Non-standard numbered dice
Dice with sides other than standard are not used in standard Dungeons & Dragons rules. They can be used in variant rules, to roll on a custom random table, or to play other games.
Dice with more than 20 sides are difficult to use as the shape of the die approaches a sphere, increasing the risk that the die will not stop rolling until it falls off the edge of the table.
Benefits of using dice
The presence of polyhedral dice is an iconic feature of tabletop roleplaying games.
Many players enjoy collecting dice, a hobby which pre-dates D&D.
Origins of polyhedral dice
The earliest known dice date back to ancient times. The standard six-sided die marked with pips was already in use in ancient Rome, where it was used for gambling. Even earlier, at least as far back as 3000 BC, the Egyptian board game of senet used two-sided flat sticks to generate random numbers, and it is thought that four-sided ankle bones of animals were used in prehistoric times.
The shapes of the platonic solids, regular polyhedrons of 4, 6, 8, 12 and 20 sides, were known as far back as the time of the Greek philosopher Plato, circa 400 BC. All standard D&D dice are based on these shapes, with the exception of the 10-sided spindle-shaped die. The earliest surviving twenty-sided dice date back perhaps as far as the 2nd century BC, although their use is not known.
Use in modern wargaming
As far back as 1963, twenty-sided dice were used in naval wargaming simulations run by the US Naval War College Museum. These dice were marked from 0 to 9 twice, with two rolled to generate the two digits of a number to roll against a percentage chance of an event.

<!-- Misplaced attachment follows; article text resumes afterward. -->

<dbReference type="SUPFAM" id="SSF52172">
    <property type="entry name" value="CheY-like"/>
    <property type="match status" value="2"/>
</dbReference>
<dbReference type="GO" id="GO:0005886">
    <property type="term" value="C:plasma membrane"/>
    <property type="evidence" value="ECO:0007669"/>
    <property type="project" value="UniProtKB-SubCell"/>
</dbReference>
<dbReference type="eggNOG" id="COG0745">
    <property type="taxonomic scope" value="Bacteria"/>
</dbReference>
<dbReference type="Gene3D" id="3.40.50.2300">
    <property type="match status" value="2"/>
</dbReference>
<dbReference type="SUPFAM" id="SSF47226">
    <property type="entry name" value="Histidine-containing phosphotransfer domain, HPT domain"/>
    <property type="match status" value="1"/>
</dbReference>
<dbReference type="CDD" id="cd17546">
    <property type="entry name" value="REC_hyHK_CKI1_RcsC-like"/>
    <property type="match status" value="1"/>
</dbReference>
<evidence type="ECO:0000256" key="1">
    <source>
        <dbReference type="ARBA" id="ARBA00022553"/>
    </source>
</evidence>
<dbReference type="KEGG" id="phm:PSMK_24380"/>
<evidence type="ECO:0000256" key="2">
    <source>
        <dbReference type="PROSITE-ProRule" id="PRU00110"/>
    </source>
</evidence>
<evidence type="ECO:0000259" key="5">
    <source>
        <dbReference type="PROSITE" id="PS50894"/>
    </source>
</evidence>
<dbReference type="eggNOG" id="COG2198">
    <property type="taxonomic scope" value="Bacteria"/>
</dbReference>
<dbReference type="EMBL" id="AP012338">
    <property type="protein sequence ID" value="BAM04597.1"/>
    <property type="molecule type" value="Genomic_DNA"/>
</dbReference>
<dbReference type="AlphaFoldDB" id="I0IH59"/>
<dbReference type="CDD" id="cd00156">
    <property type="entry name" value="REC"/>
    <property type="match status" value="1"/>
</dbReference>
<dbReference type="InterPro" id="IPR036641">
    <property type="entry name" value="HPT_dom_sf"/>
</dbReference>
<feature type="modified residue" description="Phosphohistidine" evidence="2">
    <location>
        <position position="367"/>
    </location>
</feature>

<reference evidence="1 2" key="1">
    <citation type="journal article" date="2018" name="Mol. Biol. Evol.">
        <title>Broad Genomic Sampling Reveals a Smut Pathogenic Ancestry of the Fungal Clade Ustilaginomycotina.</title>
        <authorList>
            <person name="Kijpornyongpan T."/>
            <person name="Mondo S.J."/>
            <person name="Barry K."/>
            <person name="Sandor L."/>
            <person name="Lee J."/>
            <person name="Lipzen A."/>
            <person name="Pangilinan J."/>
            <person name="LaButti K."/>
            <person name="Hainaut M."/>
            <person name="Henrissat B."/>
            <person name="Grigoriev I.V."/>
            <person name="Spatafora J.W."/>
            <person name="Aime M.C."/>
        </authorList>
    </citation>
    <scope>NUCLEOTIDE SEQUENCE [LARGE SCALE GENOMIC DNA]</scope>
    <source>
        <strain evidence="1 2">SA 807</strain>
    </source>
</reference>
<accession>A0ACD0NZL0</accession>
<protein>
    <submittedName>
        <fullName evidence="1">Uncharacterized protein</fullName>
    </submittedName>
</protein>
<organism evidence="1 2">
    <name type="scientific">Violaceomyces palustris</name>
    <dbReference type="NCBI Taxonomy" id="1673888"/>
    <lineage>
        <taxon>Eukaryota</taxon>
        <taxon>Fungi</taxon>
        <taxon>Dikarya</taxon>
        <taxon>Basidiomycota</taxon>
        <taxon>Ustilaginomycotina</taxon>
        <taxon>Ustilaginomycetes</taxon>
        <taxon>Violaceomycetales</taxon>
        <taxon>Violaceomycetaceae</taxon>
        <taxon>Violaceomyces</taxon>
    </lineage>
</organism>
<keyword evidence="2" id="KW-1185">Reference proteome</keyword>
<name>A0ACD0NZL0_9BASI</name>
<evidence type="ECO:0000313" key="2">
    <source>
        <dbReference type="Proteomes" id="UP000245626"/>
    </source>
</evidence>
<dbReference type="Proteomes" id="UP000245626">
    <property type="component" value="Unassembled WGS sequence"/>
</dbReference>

On Feb 2, 1963, inventor Fredda Sieve patented a game known as Zazz Polyspheres, using polyhedral dice including a twenty-sided die marked 1-20, as well as 12, 8, 6 and 4-sided dice. Sieve had previously patented a dodecahedron-shaped calendar in 1956, which may have served as an inspiration.
Some of the earliest known twenty-sided dice were produced by the Japan Standards Association in the 1960s, who packaged them as "Random Numbers Generating Icosahedron Dice".
Twenty-sided dice marked 0-9 were adopted in a limited capacity by hobby wargamers in the late 1960s and early 1970s. An advertisement in a 1971 issue of Wargamer's Newsletter offered a pair of 20-sided dice for £0.42 (GBP) or $1.20 (USD), sold as percentage dice. They appear to be marked with 0-9 twice. Gary Gygax later included 20-sided dice in his WW2 game Tractics. D&D historian Jon Peterson believes these dice were originally sold in red and black in 1970, and were later imported to the USA by Lou Zocchi.
Gygax acquired a set of polyhedral dice from a company called Creative Publications, who would later supply dice to TSR after the publication of D&D. 20-sided dice of this era appear to have been universally marked 0-9 twice.